The fact that Facebook did not seem to solve any problem I had, combined with the fact that they seemed to be doing all they could to give out everyone’s data which the users thought was private, I decided to just get rid of the account before I got burned. I went ahead and went to my account preferences and chose to close my account, or “deactivate” as they called it.

Deactivating turned out to not be the same as deleting. It would seem as though Facebook would like to trick you into thinking you have removed your account when, in fact, you have not. When you “deactivate” your account, all that has been accomplished is that your profile is no longer visible. You are still a user and linked to everything you were linked to before. This is very annoying, and if you want to actually remove your account from their system you have to follow another path. By going to http://www.facebook.com/help/contact.php?showform=deleteaccount and filling out the necessary info, including captchas, just in case nasty robots try to delete your account! sarcasm

I am by no means saying you should absolutely go delete your account right now. If you find Facebook useful, then keep it. Just be aware that what you think is private online, most likely is not. If you don’t want anyone to see it or know about it, don’t put it online. Have you seen the t-shirt that says “I Read Your Email.”? Ya, that isn’t really a joke. Be careful out there.

The SquareSpace Effect

I listen to a ton of podcasts, watch a lot of video podcasts, and have moved all of my TV watching to online services like Hulu. Overall the experience over mainstream television and radio is so good it can’t be measured! Better quality content, and the choice to watch only shows that I want instead of having to weed through the massive amount of garbage that is on mainstream media. With the lack of intelligence and an over abundance of worthless advertisements, mainstream media is dead to me. Podcasts and Hulu have ads, so what’s the difference? There are a couple of differences: podcasts and the like generally have fewer ads that are more targeted toward the show you are watching, making for a more effective ad. These ads are also generally slipped into context of the shows. Hulu has more traditional ads but fewer per show and generally will have ads that are genuine in their intent.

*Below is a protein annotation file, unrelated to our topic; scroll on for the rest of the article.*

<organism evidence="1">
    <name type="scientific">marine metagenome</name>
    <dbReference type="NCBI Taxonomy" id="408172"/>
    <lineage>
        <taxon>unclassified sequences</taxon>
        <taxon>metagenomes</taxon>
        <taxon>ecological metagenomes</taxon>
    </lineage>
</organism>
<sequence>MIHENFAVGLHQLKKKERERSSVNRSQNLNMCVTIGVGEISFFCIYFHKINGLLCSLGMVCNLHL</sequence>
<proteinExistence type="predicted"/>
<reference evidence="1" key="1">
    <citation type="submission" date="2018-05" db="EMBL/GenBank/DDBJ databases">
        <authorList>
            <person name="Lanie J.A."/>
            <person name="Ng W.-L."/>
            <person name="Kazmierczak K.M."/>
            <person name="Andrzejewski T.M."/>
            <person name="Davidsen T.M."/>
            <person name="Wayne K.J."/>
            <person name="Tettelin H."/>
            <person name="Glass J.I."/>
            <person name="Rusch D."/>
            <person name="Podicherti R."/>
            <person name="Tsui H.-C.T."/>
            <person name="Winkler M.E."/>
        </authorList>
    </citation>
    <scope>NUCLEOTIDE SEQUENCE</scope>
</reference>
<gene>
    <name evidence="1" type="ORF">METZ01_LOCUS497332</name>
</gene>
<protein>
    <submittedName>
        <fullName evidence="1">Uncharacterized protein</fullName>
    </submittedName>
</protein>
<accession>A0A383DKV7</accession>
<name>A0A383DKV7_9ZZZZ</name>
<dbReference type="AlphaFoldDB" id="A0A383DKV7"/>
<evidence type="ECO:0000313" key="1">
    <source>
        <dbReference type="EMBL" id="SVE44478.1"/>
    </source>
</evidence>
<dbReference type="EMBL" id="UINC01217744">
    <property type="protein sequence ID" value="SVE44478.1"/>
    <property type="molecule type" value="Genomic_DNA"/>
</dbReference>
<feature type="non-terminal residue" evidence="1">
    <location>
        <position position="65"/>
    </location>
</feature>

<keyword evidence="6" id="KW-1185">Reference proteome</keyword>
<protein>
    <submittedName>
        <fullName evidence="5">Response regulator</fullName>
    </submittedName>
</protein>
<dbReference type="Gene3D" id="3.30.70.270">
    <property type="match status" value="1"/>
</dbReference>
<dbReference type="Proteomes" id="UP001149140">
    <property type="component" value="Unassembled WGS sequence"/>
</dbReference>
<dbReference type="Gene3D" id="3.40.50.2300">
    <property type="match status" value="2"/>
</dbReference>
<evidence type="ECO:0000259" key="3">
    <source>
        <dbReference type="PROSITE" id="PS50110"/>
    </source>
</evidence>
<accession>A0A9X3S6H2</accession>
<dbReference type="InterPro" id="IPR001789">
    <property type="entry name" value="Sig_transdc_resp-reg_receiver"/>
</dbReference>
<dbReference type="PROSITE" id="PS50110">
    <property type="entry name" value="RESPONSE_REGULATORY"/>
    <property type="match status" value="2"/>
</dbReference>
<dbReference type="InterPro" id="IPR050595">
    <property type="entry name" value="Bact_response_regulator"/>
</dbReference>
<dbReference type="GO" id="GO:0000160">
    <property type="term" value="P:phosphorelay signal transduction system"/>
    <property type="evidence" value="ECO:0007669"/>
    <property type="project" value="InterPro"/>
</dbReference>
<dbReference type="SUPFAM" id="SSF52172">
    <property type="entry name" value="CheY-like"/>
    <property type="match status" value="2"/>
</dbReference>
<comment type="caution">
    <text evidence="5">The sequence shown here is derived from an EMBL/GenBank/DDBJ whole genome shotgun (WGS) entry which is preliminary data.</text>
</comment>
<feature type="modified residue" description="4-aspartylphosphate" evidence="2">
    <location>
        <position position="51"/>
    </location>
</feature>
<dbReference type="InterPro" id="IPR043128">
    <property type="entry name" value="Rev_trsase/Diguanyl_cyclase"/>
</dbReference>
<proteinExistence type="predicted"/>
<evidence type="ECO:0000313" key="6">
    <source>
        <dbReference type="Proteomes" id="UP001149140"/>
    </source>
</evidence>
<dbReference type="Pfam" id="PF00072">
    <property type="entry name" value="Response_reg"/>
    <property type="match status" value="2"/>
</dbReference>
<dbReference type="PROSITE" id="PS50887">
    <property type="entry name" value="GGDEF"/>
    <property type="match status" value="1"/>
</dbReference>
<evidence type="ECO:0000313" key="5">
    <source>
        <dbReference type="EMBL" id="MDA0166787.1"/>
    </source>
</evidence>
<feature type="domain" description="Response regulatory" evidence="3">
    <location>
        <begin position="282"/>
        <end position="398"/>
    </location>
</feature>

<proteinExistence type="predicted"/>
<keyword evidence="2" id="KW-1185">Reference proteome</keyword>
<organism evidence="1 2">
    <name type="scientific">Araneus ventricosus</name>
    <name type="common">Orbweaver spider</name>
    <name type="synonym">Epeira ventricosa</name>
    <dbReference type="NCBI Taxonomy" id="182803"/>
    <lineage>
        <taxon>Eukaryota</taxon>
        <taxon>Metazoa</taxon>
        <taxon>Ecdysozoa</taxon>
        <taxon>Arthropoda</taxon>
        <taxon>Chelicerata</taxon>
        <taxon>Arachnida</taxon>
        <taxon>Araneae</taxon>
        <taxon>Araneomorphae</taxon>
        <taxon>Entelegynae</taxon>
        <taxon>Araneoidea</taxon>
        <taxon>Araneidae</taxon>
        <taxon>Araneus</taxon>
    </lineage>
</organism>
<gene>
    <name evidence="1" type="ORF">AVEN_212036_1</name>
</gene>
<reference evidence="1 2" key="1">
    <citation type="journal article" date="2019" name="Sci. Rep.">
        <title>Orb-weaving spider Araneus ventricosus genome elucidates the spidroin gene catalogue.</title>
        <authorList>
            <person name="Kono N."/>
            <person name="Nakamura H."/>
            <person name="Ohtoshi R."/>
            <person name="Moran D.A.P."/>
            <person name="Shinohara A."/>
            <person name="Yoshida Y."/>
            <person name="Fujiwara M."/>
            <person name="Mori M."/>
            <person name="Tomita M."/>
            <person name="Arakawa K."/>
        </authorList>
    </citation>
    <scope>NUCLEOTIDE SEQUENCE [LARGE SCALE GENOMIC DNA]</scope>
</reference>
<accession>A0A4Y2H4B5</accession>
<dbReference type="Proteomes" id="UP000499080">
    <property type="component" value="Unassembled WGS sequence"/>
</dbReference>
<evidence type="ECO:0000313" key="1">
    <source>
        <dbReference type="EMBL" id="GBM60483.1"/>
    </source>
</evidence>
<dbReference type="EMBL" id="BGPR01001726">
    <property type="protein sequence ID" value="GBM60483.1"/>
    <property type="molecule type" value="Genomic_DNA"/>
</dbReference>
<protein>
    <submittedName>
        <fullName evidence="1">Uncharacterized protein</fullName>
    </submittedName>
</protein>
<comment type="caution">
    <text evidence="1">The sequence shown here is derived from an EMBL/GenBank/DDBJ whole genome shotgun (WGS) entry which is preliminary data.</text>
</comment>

Everything sounds pretty good, so what’s the problem? The problem is what I am calling “The SquareSpace Effect”. It’s unfortunate that they were the ones that had to take the blame for this, but they were the first ones that made me realize the problem. The problem is frankly over advertising. To the point of turning would be customers into anti-product maniacs. Over the 15-20 audio and video podcasts that I subscribe, a company like SquareSpace is on 90% of them with the same exact ad every week. I understand you need to get your companies name out there, but when you are targeting something that is an RSS feed where you are pretty sure you have a majority of repeat customers, you maybe can cut back some. Also a lot of the podcasts I listen to are on the same network, and it’s pretty likely that listeners subscribe to many podcasts on the same network due to similar content. This could be a problem that only effects the technology genre of this new media, but that is my focus.

The second case of this comes from Hulu. They have a similar problem. They seem to have a very small library of commercials to splice into the shows. This means that during an hour of viewing Hulu TV shows, I am pretty much guaranteed to see the same commercials every time. There have been more instances than I can count where the same exact commercial has played 4-5 times in a row during my viewing. A specific example I can remember was the ad for the movie 500 Days of Summer. After seeing the commercial the first time I thought it looked like a movie I would wan to go see. After seeing the same commercial for the 6th consecutive viewing I hated the movie and wanted nothing to do with it.

There needs to be a compromise here! I find the advertising to be VERY successful on this “new media” but I feel like they might be beating and kicking the poor dead horse. I have purchased several products due to ads on these new media networks, but they have to be careful of over advertising and killing the brand.